Tuesday, May 24, 2016


As my children get older, the more silent I grow in my advice on parenting. 

Sitting in an oral surgeon’s office, the doctor talked kindly of my daughter undergoing anesthesia.  I anxiously listened with only a bottle of hand sanitizer in my purse to keep the toddler occupied.  My hands repeatedly squeezed drop after drop into the little one’s palms.  She furiously rubbed it in…drop after drop…over and over again. That’s what you do when you forget the diaper bag. Anything in your purse becomes a toy.  The doctor’s eyes lit up when he asked about our other children and found out there were six.  One would think birthing six children might make someone an expert.  Not so.  The more you have the more you realize how absolutely so very little you really know.   

“I’m a new dad.  What advice can you give me?”   I stared at him blankly.  Advice?  My toddler was sanitizing herself to death, what advice could I possibly offer?   If only he had known.  I was in the middle of a text argument with one (heaven forbid we actually have the conversation in person), another had been left at home throwing a ridiculous “you are way too old for this” tantrum, one was waiting for the discipline sentence to be issued after being caught in a hefty lie (if lies could be weighed,) and my husband and I were in disagreement about a situation and having to hash it out in the garage because there are SO MANY EARS inside our home.  Seriously, Doc, I’m the one needing advice.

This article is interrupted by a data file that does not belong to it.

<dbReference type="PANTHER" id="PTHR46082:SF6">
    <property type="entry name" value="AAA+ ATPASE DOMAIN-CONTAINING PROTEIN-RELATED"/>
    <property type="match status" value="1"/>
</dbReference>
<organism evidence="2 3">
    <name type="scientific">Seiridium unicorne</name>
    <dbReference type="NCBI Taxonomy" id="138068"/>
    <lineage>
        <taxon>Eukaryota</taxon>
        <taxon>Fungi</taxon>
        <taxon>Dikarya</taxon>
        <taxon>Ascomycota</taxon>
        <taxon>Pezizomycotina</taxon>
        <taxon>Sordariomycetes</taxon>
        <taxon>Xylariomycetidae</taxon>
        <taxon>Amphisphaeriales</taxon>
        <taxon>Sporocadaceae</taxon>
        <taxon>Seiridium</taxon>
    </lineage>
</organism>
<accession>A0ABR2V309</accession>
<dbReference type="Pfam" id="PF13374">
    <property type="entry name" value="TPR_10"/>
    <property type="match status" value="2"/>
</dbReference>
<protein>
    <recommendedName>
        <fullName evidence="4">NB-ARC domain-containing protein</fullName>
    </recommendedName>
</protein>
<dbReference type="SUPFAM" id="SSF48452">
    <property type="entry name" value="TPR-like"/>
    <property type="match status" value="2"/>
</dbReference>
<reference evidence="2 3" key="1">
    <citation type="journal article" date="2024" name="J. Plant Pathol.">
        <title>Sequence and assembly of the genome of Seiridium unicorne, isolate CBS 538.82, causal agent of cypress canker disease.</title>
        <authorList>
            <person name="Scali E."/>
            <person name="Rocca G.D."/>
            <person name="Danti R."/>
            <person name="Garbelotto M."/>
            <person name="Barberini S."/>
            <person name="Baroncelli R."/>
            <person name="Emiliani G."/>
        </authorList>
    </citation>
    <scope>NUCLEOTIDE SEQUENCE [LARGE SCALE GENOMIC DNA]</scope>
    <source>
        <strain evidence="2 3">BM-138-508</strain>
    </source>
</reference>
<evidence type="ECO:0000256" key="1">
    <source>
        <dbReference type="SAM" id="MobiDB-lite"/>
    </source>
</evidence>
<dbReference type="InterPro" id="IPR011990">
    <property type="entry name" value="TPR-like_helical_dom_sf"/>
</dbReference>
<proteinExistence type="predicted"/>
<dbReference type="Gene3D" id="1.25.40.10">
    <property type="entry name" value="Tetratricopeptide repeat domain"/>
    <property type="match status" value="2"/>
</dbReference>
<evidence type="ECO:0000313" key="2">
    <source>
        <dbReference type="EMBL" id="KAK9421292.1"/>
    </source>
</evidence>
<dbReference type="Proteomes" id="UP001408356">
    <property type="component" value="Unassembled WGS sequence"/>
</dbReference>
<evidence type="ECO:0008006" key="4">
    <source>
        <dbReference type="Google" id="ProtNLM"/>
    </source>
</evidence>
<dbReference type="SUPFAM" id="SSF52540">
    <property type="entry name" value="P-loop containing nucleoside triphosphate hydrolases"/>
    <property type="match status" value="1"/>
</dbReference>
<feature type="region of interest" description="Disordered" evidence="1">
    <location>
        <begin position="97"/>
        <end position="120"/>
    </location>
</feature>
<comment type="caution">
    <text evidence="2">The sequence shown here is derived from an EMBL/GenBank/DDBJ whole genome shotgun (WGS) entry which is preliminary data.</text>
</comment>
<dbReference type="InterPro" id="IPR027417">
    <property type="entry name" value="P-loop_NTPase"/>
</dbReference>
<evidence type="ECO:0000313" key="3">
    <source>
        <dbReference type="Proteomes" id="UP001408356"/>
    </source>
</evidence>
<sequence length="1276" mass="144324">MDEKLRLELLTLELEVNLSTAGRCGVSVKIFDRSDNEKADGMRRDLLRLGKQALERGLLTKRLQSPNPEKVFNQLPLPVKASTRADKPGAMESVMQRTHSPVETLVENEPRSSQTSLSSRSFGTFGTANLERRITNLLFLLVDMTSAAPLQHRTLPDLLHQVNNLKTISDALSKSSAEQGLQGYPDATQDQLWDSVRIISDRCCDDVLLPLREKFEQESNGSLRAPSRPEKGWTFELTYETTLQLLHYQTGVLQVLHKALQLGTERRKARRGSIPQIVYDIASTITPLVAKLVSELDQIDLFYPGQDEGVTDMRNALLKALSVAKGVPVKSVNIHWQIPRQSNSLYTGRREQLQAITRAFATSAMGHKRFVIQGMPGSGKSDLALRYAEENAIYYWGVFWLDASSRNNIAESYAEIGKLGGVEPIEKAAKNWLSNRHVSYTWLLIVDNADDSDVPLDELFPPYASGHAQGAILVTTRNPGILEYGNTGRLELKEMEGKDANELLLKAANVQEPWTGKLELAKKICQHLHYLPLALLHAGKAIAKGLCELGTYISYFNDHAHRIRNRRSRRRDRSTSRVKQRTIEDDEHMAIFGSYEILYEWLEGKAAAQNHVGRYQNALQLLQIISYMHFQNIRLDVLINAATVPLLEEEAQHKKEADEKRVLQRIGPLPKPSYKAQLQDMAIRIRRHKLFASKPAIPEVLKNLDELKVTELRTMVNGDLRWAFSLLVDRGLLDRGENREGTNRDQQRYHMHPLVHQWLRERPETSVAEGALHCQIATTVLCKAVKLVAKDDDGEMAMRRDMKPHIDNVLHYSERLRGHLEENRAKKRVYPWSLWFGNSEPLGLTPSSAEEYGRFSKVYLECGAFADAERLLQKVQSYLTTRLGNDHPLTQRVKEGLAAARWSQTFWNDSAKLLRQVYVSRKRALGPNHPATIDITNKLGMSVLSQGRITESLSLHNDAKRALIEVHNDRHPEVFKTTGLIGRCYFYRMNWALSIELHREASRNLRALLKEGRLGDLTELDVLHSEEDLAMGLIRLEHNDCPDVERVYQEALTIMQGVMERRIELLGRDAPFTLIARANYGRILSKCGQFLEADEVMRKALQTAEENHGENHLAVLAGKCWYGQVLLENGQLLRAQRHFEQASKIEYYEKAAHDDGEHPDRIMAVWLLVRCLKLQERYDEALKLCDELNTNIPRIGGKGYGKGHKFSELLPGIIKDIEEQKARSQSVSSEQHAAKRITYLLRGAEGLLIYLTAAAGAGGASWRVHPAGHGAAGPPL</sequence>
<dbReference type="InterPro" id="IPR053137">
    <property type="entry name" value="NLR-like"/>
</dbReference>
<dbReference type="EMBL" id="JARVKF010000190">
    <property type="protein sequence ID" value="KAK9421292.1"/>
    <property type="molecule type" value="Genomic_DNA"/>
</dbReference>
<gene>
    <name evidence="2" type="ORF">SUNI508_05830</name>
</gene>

The wisdom in him to even ask.  His humility caused me to pause before speaking. With careful words, I submitted, “I used to have a lot of advice on parenting.  But now, every child of mine has blown my last piece of advice out of the water, so I’m sorta left with nothing wise to offer you right now.” 
He replied, “All of our friends with a baby and a toddler have all sorts of helpful hints to give us.  My wife and I are trying to figure all this out.”

 “Yeah, well, I have teenagers now…there’s something about teenagers that is silencing me.”